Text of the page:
Despite economic growth, Michigan budget to face steep challenges
With his signature in mid-July, Governor Snyder put to bed the state budget for fiscal year 2018. Eight years removed from the end of the Great Recession and benefitting from an expanding state economy and projected solid revenue growth, this year’s budget process was a pretty typical affair.
The $56.5 billion total spending plan, which takes effect October 1, includes $10.0 billion in appropriations from the state’s discretionary General Fund checkbook, about the same amount authorized in the current year. While budget deliberations this year centered around maintaining current spending levels or marginally increasing funding in specific areas (e.g., all levels of education), a new report by our group, the Citizens Research Council of Michigan, shows that a number of decisions made by previous legislatures will muddy the waters, making the challenge of balancing the state budget much more difficult in future years.
Despite projections for continued economic growth, the General Fund is not expected to grow over the next three years relative to inflation because of a few major revenue diversions, including some that have yet to come online.
Although the Corporate Income Tax has served as the primary business tax for more than half a decade, many businesses continue to file under its predecessor, the Michigan Business Tax, so they can claim tax credits enacted during Michigan’s single state recession. Those credits reduce potential revenues by around $600 million annually, and will continue to drain discretionary resources for years to come.
The 2015 transportation investment package will eventually provide an additional $1.2 billion for road and bridge funding with approximately half coming from additional taxes (increased fuel taxes and vehicle registration taxes) and the other half from income tax revenues that would otherwise flow into the General Fund. The General Fund contribution will start in FY2019 at $150 million and ramp up to $600 million in FY2021.
Additionally, the transportation package included expansions to the Homestead Property Tax Credit for low-income households as an offset to the fuel and vehicle tax increases. These tax credits are expected to draw an additional $200 million from the General Fund annually beginning in FY2019. All told, the transportation package will reduce money flowing into the General Fund by $350 million in FY2019 and $800 million by FY2021.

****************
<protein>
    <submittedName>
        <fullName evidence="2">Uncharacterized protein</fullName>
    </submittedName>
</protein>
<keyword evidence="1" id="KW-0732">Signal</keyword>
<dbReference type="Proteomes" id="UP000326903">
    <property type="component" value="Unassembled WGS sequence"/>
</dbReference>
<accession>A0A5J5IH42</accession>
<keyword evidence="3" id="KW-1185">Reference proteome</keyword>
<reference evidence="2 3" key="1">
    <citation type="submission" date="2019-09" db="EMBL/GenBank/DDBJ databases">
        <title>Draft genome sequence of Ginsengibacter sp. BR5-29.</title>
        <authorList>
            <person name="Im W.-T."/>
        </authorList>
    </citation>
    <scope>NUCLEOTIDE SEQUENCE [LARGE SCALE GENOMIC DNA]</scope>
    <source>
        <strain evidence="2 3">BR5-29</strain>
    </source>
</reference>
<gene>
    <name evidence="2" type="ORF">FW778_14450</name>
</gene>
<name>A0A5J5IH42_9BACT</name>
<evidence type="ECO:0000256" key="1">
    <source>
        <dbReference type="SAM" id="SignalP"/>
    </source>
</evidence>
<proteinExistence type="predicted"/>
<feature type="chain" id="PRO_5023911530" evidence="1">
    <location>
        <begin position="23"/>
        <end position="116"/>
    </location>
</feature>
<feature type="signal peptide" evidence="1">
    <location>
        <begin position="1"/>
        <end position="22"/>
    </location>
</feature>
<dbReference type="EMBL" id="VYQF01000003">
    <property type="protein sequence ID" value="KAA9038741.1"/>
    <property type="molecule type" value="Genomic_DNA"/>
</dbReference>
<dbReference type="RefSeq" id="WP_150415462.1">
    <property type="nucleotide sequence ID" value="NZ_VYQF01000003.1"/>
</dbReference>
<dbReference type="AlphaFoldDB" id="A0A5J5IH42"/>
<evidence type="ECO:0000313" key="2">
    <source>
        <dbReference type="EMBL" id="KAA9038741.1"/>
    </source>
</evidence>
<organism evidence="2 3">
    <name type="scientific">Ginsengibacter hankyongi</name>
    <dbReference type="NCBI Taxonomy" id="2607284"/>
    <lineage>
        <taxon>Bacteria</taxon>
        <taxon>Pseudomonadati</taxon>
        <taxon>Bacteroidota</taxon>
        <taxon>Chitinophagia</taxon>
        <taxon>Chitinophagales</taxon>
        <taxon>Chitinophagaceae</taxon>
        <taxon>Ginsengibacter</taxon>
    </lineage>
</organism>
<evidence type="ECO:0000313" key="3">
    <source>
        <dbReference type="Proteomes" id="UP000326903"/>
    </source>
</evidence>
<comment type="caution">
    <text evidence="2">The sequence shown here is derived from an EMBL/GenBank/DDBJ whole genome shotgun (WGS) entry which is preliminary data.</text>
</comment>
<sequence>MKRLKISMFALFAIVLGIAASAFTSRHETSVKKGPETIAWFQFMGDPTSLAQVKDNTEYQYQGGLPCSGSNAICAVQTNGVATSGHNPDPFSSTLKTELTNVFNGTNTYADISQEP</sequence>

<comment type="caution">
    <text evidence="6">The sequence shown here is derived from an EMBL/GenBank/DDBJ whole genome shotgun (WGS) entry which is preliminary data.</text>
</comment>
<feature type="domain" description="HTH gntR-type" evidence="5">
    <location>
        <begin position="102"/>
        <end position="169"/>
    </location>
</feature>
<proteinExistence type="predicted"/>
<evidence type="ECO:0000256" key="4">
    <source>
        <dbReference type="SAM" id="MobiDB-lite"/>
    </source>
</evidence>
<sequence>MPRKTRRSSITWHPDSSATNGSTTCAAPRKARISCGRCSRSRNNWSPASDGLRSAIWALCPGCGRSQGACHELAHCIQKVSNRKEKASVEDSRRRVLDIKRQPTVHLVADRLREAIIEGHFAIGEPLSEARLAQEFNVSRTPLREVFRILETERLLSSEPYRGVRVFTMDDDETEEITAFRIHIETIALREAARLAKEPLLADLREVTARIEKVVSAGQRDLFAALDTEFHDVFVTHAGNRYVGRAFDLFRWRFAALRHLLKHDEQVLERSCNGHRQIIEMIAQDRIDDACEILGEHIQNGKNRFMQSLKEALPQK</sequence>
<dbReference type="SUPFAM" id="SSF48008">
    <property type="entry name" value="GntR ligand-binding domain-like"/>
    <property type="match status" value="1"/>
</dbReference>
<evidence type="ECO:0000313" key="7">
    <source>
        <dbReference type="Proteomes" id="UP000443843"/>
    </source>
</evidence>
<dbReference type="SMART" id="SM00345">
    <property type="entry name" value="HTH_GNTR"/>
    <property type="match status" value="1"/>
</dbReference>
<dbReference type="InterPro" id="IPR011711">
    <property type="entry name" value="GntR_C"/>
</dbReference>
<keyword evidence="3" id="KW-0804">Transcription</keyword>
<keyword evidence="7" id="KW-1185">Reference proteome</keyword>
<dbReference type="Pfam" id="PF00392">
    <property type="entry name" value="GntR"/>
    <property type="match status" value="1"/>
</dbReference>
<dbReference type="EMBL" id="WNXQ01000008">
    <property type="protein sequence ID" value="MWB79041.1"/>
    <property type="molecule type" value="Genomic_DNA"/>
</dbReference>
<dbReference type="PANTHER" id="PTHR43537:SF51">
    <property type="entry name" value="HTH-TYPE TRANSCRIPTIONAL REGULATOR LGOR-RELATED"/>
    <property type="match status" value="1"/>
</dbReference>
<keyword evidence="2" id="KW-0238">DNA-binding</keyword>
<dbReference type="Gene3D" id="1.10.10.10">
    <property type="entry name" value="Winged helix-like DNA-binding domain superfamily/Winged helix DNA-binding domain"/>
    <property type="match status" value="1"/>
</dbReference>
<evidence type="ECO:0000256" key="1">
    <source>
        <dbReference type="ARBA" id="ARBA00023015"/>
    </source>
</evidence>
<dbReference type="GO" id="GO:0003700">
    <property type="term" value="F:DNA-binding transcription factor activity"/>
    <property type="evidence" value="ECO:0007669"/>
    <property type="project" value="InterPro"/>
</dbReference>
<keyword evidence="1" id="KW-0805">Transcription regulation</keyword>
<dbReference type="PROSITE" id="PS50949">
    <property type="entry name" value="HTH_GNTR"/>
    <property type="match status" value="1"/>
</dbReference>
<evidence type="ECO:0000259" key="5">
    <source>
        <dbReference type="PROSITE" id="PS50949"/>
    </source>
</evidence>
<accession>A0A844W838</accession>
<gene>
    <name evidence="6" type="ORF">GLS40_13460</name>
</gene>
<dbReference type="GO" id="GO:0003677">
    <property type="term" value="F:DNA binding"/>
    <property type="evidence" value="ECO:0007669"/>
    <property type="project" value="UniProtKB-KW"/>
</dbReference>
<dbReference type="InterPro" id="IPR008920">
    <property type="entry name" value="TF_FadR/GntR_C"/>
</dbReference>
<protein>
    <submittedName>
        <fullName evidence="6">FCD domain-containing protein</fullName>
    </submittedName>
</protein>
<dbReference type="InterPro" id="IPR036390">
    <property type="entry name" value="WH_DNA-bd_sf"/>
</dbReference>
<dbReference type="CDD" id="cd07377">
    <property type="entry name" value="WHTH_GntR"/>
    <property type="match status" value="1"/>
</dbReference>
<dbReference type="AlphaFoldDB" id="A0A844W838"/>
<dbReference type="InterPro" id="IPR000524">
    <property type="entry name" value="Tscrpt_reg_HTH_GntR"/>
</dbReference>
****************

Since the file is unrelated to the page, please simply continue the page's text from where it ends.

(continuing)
Another noteworthy revenue diversion comes from the 2014 plan to expand exemptions on business personal property. The state agreed to reimburse local governments and school budgets for the revenue loss associated with exemptions for industrial and commercial personal property. To make local government and school budgets whole from the state exemptions, a portion of the state Use Tax will be used as a dollar-for-dollar replacement, costing the General Fund $500 million annually by FY2023.
In addition to these and some other smaller revenue issues, a smattering of upcoming spending increases will put more pressure on the budget as state costs for the Healthy Michigan Plan and the Michigan Indigent Defense Commission will begin to come due. All told, our new report estimates that more than $2 billion in potential General Fund revenue will be diverted or dedicated to these programs by FY2023, which accounts for 20 percent of the state’s General Fund budget.
Compounding factors could make the state’s budget even more difficult to balance in future years. Congress may look to cut federal spending, which could impact dozens of state-administered programs, particularly Supplemental Nutrition Assistance Program (formerly known as food stamps) and Medicaid, and could reduce the federal money coming to Michigan by billions of dollars, forcing choices if that spending needed to be replaced.
Past experience shows that if and when the state’s economy cools, revenues from the income tax, which is responsible for two-thirds of all General Fund revenue, could decrease by up to 25 percent. Remember, Michigan is over eight years into the current economic expansion; the average length of previous ones was just under five years.
Revenue rules further compound problems by limiting the flexibility the legislature has to respond to revenue declines. Many revenue sources are directed to specific funds (for example, more than 70 percent of the sales tax is directed to the School Aid Fund), and where the money goes is set in statute or sometimes even the state Constitution.
In addition, increases to the individual exemption for the Personal Income Tax and a cap on the growth of Income Tax revenues constrains the growth of General Fund’s largest source.
The end result is that beginning with the FY2019 budget and well into the next decade, General Fund programs are likely to be facing increasing competition for a smaller pool of resources. The legislature will have to make decisions about what programs can afford to take cuts, and how to distribute them across the General Fund in order to maintain a balanced budget.
Healthcare, corrections and higher education spending make up the largest share of the General Fund budget; funding to each would likely be rolled back if cuts were made. This would mean limiting Medicaid benefits or enrollees and higher tuitions at state universities, along with cuts to dozens of smaller programs that rely on General Fund dollars.
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